For Black History Month, we are profiling prominent African Americans who made a significant and historic impact on Kansas City Public Schools. We want to give credit and our gratitude to the Black Archives of Mid-America in Kansas City and LINC for providing the images and information for this series.
Kansas City, February 20, 2020: Born in Texas, Cloteele T. Raspberry (1910-1994) moved to Kansas City at a young age and became a fashion designer and mentor to young women interested in the profession.
Raspberry attended Wendell Phillips Elementary School, graduated in 1927 from Lincoln High School (where she stood out in her sewing class), and two decades later earned an associate’s degree from Isabelle Boldin’s School of Fashion Design. While doing sewing in her home, she taught night classes at the Brooklyn Center and local YWCA.
Later, as a self-employed dress designer, Raspberry joined the National Association of Fashion and Accessory Designers and traveled nationwide each year – to cities including San Francisco, Los Angeles, Cleveland, and Chicago – to showcase her work at designer dresses. She was chosen as a NAFAD junior leader, guiding girls and young women ages 14-18 who were members of the national organization. They staged their own annual fashion show, with proceeds going toward their “advanced training.”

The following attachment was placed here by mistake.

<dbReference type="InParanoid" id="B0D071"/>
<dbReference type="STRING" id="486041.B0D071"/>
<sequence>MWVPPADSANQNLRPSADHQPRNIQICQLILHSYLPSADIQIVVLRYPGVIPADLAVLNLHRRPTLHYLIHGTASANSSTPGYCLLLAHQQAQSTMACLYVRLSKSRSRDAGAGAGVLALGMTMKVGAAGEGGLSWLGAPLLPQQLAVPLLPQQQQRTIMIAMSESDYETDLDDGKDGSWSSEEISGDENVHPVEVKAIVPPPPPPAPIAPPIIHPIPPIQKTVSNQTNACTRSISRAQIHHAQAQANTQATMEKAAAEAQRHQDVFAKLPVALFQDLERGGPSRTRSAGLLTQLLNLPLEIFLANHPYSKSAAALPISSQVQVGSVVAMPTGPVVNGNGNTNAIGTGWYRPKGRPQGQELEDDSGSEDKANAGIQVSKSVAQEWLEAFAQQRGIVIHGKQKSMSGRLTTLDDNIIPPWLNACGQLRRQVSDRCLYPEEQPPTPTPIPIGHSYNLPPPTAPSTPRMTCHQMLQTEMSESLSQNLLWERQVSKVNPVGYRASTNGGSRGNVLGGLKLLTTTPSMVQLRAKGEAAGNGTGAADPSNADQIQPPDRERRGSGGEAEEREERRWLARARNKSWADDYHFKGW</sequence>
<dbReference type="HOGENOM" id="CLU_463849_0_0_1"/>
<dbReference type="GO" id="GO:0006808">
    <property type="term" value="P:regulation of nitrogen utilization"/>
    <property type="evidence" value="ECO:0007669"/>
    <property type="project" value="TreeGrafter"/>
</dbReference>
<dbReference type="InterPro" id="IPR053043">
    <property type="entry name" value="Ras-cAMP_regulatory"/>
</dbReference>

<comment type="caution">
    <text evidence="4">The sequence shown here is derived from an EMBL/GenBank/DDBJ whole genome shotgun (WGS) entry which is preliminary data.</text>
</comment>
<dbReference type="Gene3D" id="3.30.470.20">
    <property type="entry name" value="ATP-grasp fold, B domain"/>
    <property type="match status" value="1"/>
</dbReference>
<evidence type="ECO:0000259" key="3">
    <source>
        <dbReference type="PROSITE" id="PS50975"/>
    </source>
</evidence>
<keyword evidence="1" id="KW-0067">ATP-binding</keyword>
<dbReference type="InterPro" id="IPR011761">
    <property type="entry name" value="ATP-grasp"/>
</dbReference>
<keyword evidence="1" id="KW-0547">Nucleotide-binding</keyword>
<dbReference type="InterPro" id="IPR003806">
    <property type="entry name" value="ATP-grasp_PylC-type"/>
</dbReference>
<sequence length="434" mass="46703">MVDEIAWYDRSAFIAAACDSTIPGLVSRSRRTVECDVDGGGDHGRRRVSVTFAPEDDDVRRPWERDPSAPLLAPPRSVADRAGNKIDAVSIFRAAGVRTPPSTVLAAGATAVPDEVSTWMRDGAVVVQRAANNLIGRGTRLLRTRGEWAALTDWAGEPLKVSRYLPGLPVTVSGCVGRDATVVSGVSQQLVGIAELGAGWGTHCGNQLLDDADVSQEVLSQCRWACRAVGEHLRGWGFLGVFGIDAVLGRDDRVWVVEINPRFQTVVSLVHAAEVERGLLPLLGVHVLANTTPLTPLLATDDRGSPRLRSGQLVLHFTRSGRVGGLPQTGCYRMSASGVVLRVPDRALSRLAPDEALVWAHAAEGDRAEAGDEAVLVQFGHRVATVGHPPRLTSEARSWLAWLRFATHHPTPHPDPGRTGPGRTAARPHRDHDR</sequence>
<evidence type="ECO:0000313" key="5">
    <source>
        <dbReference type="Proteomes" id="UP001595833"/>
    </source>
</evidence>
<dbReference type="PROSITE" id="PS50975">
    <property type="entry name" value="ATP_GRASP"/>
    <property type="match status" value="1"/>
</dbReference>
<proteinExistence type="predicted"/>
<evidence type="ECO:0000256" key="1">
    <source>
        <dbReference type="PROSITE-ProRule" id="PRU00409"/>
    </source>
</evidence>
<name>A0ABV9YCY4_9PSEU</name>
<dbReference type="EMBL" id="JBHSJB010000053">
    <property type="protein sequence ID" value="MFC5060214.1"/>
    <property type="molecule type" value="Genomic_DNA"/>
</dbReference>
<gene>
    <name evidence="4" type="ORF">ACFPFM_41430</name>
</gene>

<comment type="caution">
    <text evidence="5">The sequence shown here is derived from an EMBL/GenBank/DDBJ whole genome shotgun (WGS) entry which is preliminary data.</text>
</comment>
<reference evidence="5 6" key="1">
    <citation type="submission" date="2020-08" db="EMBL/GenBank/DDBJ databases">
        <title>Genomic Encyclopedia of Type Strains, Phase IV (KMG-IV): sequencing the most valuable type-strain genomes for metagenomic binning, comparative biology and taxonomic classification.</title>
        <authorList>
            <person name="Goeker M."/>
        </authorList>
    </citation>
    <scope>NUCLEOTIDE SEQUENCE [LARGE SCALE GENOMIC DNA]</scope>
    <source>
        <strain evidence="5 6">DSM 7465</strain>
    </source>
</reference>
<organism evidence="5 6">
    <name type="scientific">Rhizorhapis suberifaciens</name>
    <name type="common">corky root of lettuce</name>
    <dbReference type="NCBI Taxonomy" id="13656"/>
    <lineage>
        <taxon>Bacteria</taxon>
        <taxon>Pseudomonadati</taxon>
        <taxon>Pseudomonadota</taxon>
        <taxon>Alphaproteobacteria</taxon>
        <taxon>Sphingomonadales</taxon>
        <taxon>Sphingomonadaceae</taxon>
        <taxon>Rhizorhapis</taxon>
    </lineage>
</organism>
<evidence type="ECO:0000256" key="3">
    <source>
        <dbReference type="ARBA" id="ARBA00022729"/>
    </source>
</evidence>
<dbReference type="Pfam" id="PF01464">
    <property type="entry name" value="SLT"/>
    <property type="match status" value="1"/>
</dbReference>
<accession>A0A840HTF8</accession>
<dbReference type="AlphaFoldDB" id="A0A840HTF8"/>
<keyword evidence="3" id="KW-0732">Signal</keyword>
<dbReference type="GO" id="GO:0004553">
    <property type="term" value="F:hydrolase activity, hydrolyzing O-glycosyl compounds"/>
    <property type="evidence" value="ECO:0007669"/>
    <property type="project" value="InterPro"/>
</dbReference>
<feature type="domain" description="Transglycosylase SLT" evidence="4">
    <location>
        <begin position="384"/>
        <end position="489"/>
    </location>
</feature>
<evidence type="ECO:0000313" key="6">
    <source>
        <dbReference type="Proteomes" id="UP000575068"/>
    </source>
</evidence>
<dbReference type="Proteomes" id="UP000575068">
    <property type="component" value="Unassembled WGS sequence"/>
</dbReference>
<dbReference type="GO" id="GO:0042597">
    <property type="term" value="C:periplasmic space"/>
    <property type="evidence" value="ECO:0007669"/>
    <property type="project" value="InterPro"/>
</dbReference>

Raspberry also was a 25-year member of Kansas City’s Urban League Guild and served as a Sunday school teacher for more than 35 years at Paseo Baptist Church. She died at age 83 in March 1994, leaving her husband William, daughter Villa, and a Kansas City legacy of more than 70 years.